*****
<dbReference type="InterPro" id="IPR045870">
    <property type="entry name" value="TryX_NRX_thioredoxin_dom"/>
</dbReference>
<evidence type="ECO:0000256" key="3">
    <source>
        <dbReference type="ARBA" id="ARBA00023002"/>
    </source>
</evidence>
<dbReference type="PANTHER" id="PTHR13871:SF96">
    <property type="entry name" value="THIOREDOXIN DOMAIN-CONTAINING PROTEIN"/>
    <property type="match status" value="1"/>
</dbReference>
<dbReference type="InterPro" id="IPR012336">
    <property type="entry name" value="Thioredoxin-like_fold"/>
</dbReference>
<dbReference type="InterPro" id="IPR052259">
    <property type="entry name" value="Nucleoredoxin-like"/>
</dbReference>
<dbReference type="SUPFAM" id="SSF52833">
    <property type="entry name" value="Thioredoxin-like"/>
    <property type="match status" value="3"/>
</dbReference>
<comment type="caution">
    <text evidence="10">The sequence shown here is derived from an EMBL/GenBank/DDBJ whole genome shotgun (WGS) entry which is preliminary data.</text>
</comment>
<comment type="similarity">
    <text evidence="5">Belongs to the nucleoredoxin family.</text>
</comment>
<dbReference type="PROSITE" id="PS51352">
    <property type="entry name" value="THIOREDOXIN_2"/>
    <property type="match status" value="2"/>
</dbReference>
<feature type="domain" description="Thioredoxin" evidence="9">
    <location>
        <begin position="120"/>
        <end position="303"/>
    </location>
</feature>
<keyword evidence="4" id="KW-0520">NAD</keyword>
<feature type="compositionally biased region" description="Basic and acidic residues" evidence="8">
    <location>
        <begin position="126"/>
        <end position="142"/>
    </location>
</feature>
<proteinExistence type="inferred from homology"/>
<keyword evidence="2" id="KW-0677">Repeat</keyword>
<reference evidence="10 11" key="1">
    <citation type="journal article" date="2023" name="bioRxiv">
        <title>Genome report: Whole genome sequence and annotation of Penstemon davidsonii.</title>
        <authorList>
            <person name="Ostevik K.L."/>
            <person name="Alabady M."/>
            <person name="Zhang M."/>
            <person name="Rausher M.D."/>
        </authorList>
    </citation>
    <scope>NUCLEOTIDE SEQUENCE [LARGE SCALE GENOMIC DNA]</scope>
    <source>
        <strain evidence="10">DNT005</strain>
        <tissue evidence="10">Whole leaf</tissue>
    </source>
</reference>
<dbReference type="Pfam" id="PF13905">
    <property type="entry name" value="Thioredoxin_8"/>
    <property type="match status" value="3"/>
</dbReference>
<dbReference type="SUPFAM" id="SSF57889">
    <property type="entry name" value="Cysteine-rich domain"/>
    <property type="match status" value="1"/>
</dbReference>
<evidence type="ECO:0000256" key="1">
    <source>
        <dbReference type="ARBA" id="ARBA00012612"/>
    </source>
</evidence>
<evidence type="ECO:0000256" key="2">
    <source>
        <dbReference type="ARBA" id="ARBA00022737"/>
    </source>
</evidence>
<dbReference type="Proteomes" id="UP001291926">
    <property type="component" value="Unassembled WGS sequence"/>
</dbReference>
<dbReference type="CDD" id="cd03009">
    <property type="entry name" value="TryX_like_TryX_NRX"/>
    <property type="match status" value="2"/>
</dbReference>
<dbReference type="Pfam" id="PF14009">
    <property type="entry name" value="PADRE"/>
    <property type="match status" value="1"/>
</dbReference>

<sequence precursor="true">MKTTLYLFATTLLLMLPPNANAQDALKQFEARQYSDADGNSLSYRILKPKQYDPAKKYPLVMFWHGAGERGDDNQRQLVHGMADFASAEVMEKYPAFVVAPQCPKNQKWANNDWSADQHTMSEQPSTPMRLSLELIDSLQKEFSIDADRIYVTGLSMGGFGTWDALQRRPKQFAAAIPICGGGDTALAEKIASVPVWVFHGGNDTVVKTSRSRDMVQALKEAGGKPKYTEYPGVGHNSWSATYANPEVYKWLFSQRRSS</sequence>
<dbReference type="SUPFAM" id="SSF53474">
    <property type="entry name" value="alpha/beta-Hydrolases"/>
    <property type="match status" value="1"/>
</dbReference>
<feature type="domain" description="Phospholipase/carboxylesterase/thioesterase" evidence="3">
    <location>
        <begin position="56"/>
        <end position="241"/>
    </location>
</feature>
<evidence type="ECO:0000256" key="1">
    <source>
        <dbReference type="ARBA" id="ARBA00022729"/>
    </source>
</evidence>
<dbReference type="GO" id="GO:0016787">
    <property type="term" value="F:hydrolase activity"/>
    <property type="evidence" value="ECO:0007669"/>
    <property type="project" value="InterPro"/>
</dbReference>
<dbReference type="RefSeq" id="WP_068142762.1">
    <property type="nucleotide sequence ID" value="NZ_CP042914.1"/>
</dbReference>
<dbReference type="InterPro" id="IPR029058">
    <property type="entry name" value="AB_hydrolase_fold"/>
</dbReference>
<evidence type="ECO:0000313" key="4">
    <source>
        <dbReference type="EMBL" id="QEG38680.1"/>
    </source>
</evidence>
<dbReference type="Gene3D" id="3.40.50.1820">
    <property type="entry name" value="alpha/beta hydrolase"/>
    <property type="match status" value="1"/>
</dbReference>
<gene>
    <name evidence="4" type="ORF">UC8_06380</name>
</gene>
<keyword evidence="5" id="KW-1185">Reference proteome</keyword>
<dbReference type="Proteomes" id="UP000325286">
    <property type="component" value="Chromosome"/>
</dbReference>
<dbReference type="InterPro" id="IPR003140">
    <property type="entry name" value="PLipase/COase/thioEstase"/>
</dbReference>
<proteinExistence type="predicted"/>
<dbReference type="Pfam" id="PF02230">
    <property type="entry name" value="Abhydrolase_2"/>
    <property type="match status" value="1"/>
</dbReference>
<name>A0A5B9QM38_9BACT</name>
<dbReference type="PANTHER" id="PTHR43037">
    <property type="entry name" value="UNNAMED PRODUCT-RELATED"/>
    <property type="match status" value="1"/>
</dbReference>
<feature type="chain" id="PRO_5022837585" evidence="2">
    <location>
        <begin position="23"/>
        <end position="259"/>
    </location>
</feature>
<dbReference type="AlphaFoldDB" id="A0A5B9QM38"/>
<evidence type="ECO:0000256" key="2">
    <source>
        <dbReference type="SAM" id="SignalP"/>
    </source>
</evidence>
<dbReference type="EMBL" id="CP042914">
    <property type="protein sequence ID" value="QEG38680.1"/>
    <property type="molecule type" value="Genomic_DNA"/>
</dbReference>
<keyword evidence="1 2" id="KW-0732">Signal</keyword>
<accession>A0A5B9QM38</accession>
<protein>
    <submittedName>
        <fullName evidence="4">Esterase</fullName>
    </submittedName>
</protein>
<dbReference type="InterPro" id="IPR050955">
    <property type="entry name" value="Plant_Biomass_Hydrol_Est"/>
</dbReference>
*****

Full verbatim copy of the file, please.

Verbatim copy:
<dbReference type="InterPro" id="IPR045870">
    <property type="entry name" value="TryX_NRX_thioredoxin_dom"/>
</dbReference>
<evidence type="ECO:0000256" key="3">
    <source>
        <dbReference type="ARBA" id="ARBA00023002"/>
    </source>
</evidence>
<dbReference type="PANTHER" id="PTHR13871:SF96">
    <property type="entry name" value="THIOREDOXIN DOMAIN-CONTAINING PROTEIN"/>
    <property type="match status" value="1"/>
</dbReference>
<dbReference type="InterPro" id="IPR012336">
    <property type="entry name" value="Thioredoxin-like_fold"/>
</dbReference>
<dbReference type="InterPro" id="IPR052259">
    <property type="entry name" value="Nucleoredoxin-like"/>
</dbReference>
<dbReference type="SUPFAM" id="SSF52833">
    <property type="entry name" value="Thioredoxin-like"/>
    <property type="match status" value="3"/>
</dbReference>
<comment type="caution">
    <text evidence="10">The sequence shown here is derived from an EMBL/GenBank/DDBJ whole genome shotgun (WGS) entry which is preliminary data.</text>
</comment>
<comment type="similarity">
    <text evidence="5">Belongs to the nucleoredoxin family.</text>
</comment>
<dbReference type="PROSITE" id="PS51352">
    <property type="entry name" value="THIOREDOXIN_2"/>
    <property type="match status" value="2"/>
</dbReference>
<feature type="domain" description="Thioredoxin" evidence="9">
    <location>
        <begin position="120"/>
        <end position="303"/>
    </location>
</feature>
<keyword evidence="4" id="KW-0520">NAD</keyword>
<feature type="compositionally biased region" description="Basic and acidic residues" evidence="8">
    <location>
        <begin position="126"/>
        <end position="142"/>
    </location>
</feature>
<proteinExistence type="inferred from homology"/>
<keyword evidence="2" id="KW-0677">Repeat</keyword>
<reference evidence="10 11" key="1">
    <citation type="journal article" date="2023" name="bioRxiv">
        <title>Genome report: Whole genome sequence and annotation of Penstemon davidsonii.</title>
        <authorList>
            <person name="Ostevik K.L."/>
            <person name="Alabady M."/>
            <person name="Zhang M."/>
            <person name="Rausher M.D."/>
        </authorList>
    </citation>
    <scope>NUCLEOTIDE SEQUENCE [LARGE SCALE GENOMIC DNA]</scope>
    <source>
        <strain evidence="10">DNT005</strain>
        <tissue evidence="10">Whole leaf</tissue>
    </source>
</reference>
<dbReference type="Pfam" id="PF13905">
    <property type="entry name" value="Thioredoxin_8"/>
    <property type="match status" value="3"/>
</dbReference>
<dbReference type="SUPFAM" id="SSF57889">
    <property type="entry name" value="Cysteine-rich domain"/>
    <property type="match status" value="1"/>
</dbReference>
<evidence type="ECO:0000256" key="1">
    <source>
        <dbReference type="ARBA" id="ARBA00012612"/>
    </source>
</evidence>
<evidence type="ECO:0000256" key="2">
    <source>
        <dbReference type="ARBA" id="ARBA00022737"/>
    </source>
</evidence>
<dbReference type="Proteomes" id="UP001291926">
    <property type="component" value="Unassembled WGS sequence"/>
</dbReference>
<dbReference type="CDD" id="cd03009">
    <property type="entry name" value="TryX_like_TryX_NRX"/>
    <property type="match status" value="2"/>
</dbReference>
<dbReference type="Pfam" id="PF14009">
    <property type="entry name" value="PADRE"/>
    <property type="match status" value="1"/>
</dbReference>

<sequence precursor="true">MKTTLYLFATTLLLMLPPNANAQDALKQFEARQYSDADGNSLSYRILKPKQYDPAKKYPLVMFWHGAGERGDDNQRQLVHGMADFASAEVMEKYPAFVVAPQCPKNQKWANNDWSADQHTMSEQPSTPMRLSLELIDSLQKEFSIDADRIYVTGLSMGGFGTWDALQRRPKQFAAAIPICGGGDTALAEKIASVPVWVFHGGNDTVVKTSRSRDMVQALKEAGGKPKYTEYPGVGHNSWSATYANPEVYKWLFSQRRSS</sequence>
<dbReference type="SUPFAM" id="SSF53474">
    <property type="entry name" value="alpha/beta-Hydrolases"/>
    <property type="match status" value="1"/>
</dbReference>
<feature type="domain" description="Phospholipase/carboxylesterase/thioesterase" evidence="3">
    <location>
        <begin position="56"/>
        <end position="241"/>
    </location>
</feature>
<evidence type="ECO:0000256" key="1">
    <source>
        <dbReference type="ARBA" id="ARBA00022729"/>
    </source>
</evidence>
<dbReference type="GO" id="GO:0016787">
    <property type="term" value="F:hydrolase activity"/>
    <property type="evidence" value="ECO:0007669"/>
    <property type="project" value="InterPro"/>
</dbReference>
<dbReference type="RefSeq" id="WP_068142762.1">
    <property type="nucleotide sequence ID" value="NZ_CP042914.1"/>
</dbReference>
<dbReference type="InterPro" id="IPR029058">
    <property type="entry name" value="AB_hydrolase_fold"/>
</dbReference>
<evidence type="ECO:0000313" key="4">
    <source>
        <dbReference type="EMBL" id="QEG38680.1"/>
    </source>
</evidence>
<dbReference type="Gene3D" id="3.40.50.1820">
    <property type="entry name" value="alpha/beta hydrolase"/>
    <property type="match status" value="1"/>
</dbReference>
<gene>
    <name evidence="4" type="ORF">UC8_06380</name>
</gene>
<keyword evidence="5" id="KW-1185">Reference proteome</keyword>
<dbReference type="Proteomes" id="UP000325286">
    <property type="component" value="Chromosome"/>
</dbReference>
<dbReference type="InterPro" id="IPR003140">
    <property type="entry name" value="PLipase/COase/thioEstase"/>
</dbReference>
<proteinExistence type="predicted"/>
<dbReference type="Pfam" id="PF02230">
    <property type="entry name" value="Abhydrolase_2"/>
    <property type="match status" value="1"/>
</dbReference>
<name>A0A5B9QM38_9BACT</name>
<dbReference type="PANTHER" id="PTHR43037">
    <property type="entry name" value="UNNAMED PRODUCT-RELATED"/>
    <property type="match status" value="1"/>
</dbReference>
<feature type="chain" id="PRO_5022837585" evidence="2">
    <location>
        <begin position="23"/>
        <end position="259"/>
    </location>
</feature>
<dbReference type="AlphaFoldDB" id="A0A5B9QM38"/>
<evidence type="ECO:0000256" key="2">
    <source>
        <dbReference type="SAM" id="SignalP"/>
    </source>
</evidence>
<dbReference type="EMBL" id="CP042914">
    <property type="protein sequence ID" value="QEG38680.1"/>
    <property type="molecule type" value="Genomic_DNA"/>
</dbReference>
<keyword evidence="1 2" id="KW-0732">Signal</keyword>
<accession>A0A5B9QM38</accession>
<protein>
    <submittedName>
        <fullName evidence="4">Esterase</fullName>
    </submittedName>
</protein>
<dbReference type="InterPro" id="IPR050955">
    <property type="entry name" value="Plant_Biomass_Hydrol_Est"/>
</dbReference>